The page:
Change Description 2 18 Feb 22, I read his short stories and his novella An impossible to book to love or hate. The book’s arch opening chapter explains the nomenclature: Acid is also a kind of transition between ancient stimulants like mushrooms and modern synthetic drugs, which combines modern technology and ancient purpose.

I’d compare his writing style or at least his style as interpreted by the book’s translator to Douglas Coupland’s; it’s sharp without being jarring, intellectual without being inaccessible, and steeped in poetry without being arrogant. The reader wanders down an unconventional, sometimes confusing trail from start to finish, often wondering if this is supposed to go anywhere, which makes it particularly baffling and hard to grade.

Do I recommend this book for you?

Babylon by Pelevin, Victor

Want to Read saving…. At the moment, however, I can only think of one chapter where this pelevi rampant, so I cannot punish Pelevin too much for his transgression. Jeff Brassard rated it did not like it Jun 10, Ilia Lin rated it did not like it Jun 15, Plus one of the best cover illos ever.

Refresh and try again. In a way it has things in common with the last book I read, A Bend in the River by VS Naipul, because both books depict what it is like when a country goes through a complete transformation, the Congo from a colony to an independent state and Russia from the heart of the Soviet Union to an unstable, hyper-capitalist, winner takes all frontier habylon.


In other instances, he goes on and on and on in long, technical prose when recounting speech or philosophy, and I am forced to think of Fitzgerald. The author parallels this to a Babylonian myth in which, human beings were created out of beads. The opening line, “Once upon a time peleevin really was a carefree, youthful generation that smiled in joy at the summer, the sea and the sun, and chose Pepsi,” is certainly not a first sentence from a Charles Williams novel.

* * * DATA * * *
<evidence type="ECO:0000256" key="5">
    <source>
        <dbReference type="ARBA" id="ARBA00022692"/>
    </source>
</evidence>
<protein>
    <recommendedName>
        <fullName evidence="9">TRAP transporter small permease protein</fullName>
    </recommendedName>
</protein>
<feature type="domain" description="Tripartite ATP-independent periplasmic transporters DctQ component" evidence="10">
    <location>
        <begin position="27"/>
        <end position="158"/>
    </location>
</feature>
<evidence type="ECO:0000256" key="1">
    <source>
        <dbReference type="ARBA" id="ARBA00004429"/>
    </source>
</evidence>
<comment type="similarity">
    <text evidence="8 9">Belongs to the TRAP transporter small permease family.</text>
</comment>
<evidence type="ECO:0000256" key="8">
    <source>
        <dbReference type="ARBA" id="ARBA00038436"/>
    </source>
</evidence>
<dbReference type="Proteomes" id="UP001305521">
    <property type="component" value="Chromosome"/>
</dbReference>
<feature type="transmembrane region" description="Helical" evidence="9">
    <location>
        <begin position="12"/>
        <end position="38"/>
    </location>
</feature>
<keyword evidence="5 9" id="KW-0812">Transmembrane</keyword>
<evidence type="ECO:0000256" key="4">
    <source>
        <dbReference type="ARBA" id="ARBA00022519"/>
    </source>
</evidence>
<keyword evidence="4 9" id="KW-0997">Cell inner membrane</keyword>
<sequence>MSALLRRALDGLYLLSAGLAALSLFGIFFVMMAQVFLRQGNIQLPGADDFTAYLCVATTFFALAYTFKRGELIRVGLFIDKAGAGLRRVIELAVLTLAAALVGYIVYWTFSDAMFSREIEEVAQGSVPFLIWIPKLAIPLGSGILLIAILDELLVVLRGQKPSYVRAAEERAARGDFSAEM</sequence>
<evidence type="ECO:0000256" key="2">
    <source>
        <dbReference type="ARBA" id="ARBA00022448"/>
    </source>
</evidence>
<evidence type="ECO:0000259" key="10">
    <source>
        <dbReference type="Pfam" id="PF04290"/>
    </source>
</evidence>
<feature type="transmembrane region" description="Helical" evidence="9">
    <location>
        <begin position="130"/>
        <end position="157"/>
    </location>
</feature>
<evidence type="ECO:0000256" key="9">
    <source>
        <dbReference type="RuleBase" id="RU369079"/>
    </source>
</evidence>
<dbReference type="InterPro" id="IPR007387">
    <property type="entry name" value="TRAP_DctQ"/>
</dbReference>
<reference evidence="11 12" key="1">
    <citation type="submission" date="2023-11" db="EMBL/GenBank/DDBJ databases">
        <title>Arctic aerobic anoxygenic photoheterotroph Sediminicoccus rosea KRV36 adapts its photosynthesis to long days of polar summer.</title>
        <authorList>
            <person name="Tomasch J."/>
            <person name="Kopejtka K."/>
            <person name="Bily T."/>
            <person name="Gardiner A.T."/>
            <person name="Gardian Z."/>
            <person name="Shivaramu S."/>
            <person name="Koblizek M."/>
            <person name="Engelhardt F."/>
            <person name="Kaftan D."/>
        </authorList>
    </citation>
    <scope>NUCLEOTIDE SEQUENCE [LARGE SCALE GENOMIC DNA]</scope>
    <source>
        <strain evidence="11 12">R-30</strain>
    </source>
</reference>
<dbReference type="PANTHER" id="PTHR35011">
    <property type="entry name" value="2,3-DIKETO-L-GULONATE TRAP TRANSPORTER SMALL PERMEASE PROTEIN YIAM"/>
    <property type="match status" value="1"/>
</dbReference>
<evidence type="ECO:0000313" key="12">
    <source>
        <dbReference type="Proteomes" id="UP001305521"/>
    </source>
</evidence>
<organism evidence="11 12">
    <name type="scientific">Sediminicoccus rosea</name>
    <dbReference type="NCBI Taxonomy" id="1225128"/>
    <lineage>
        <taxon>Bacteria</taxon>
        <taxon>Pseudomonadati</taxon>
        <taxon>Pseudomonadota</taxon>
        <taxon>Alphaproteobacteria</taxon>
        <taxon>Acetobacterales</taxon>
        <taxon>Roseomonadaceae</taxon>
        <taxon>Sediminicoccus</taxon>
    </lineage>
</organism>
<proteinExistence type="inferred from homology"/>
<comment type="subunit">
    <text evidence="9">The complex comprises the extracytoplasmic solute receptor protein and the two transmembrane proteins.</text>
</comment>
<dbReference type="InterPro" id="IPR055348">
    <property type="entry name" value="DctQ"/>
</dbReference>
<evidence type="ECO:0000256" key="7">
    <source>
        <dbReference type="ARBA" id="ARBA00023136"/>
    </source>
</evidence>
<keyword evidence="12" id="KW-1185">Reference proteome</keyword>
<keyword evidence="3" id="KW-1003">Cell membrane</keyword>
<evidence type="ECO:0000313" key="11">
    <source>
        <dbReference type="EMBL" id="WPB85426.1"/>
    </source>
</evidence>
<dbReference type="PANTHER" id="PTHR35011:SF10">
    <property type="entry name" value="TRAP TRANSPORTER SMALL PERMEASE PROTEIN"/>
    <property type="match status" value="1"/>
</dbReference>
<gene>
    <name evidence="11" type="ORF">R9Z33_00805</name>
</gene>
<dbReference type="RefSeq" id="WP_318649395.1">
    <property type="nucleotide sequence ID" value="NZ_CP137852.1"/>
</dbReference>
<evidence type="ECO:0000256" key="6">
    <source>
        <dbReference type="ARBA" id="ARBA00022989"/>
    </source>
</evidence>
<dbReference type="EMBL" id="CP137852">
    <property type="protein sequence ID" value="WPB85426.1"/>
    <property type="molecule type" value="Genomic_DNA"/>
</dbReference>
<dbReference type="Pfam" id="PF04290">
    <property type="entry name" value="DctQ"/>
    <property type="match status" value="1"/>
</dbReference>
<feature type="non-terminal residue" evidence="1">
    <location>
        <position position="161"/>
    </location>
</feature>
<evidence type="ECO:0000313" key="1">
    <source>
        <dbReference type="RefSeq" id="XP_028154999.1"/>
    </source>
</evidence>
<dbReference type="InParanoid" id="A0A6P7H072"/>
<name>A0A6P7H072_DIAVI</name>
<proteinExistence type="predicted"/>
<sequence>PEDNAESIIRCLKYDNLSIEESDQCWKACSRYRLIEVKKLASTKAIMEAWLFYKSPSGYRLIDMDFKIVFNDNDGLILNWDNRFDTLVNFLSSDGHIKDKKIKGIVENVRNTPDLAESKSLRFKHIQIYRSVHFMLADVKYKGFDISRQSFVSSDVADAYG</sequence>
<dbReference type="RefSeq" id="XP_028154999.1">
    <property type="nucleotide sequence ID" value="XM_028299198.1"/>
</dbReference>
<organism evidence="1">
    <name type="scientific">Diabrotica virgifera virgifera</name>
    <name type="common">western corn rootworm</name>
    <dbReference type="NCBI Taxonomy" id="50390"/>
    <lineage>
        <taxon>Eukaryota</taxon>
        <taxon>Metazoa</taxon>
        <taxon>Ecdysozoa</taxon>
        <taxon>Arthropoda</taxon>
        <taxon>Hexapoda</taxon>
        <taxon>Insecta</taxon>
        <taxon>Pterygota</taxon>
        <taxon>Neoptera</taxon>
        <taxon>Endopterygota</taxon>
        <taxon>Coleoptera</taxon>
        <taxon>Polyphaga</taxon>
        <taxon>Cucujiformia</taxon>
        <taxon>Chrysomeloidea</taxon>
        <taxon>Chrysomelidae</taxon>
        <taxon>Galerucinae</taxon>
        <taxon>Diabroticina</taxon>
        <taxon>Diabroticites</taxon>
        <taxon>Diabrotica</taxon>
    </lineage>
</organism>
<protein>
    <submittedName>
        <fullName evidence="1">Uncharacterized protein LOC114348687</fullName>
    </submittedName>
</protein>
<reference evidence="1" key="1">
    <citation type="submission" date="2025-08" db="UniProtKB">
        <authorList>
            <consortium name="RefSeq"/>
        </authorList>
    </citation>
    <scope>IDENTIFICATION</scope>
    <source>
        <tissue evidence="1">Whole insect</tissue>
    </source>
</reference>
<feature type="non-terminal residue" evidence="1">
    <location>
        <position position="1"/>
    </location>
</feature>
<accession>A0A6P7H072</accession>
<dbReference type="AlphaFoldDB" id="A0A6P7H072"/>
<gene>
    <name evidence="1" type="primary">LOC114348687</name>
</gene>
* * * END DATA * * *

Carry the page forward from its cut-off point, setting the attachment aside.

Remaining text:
That’s the story line in a nutshell, and you’ve seen that many times before. Some critics relate his prose to the New Sincerity and New Realism literary movements. Ah ha, I am copying my own comment on someone else’s review into this review because I am lazy and I think it’s sad that I never wrote anything here.

The wow-factor

Sadas rated it did not like it Jun 25, A very babykon read, you won’t be able to put it down and will want to read it again. All the television commercials he works on are for Western products, which need a specific cultural twist to play well in the Russian imagination.

And, of course, do not forget that the novel is full of irony and at times we tend to find a meaning in the things that do not have any meaning at all. Please improve it by verifying the claims made and adding inline citations. While tripping on 5 hits of LSD with a picture of some Babylonian-looking idol character Tatarsky begins to see an uncanny parallel between the TV set and Chaldean altar for human sacrifice. Most novels of great style, written quality, and characterization, are easy to follow.

Babylen Tatarsky, like a whole generation who grew up under Socialism with its dreams and expectations and suddenly has found himself living a completely different world. But if you can get through the first half, there’s a nice payoff in the back.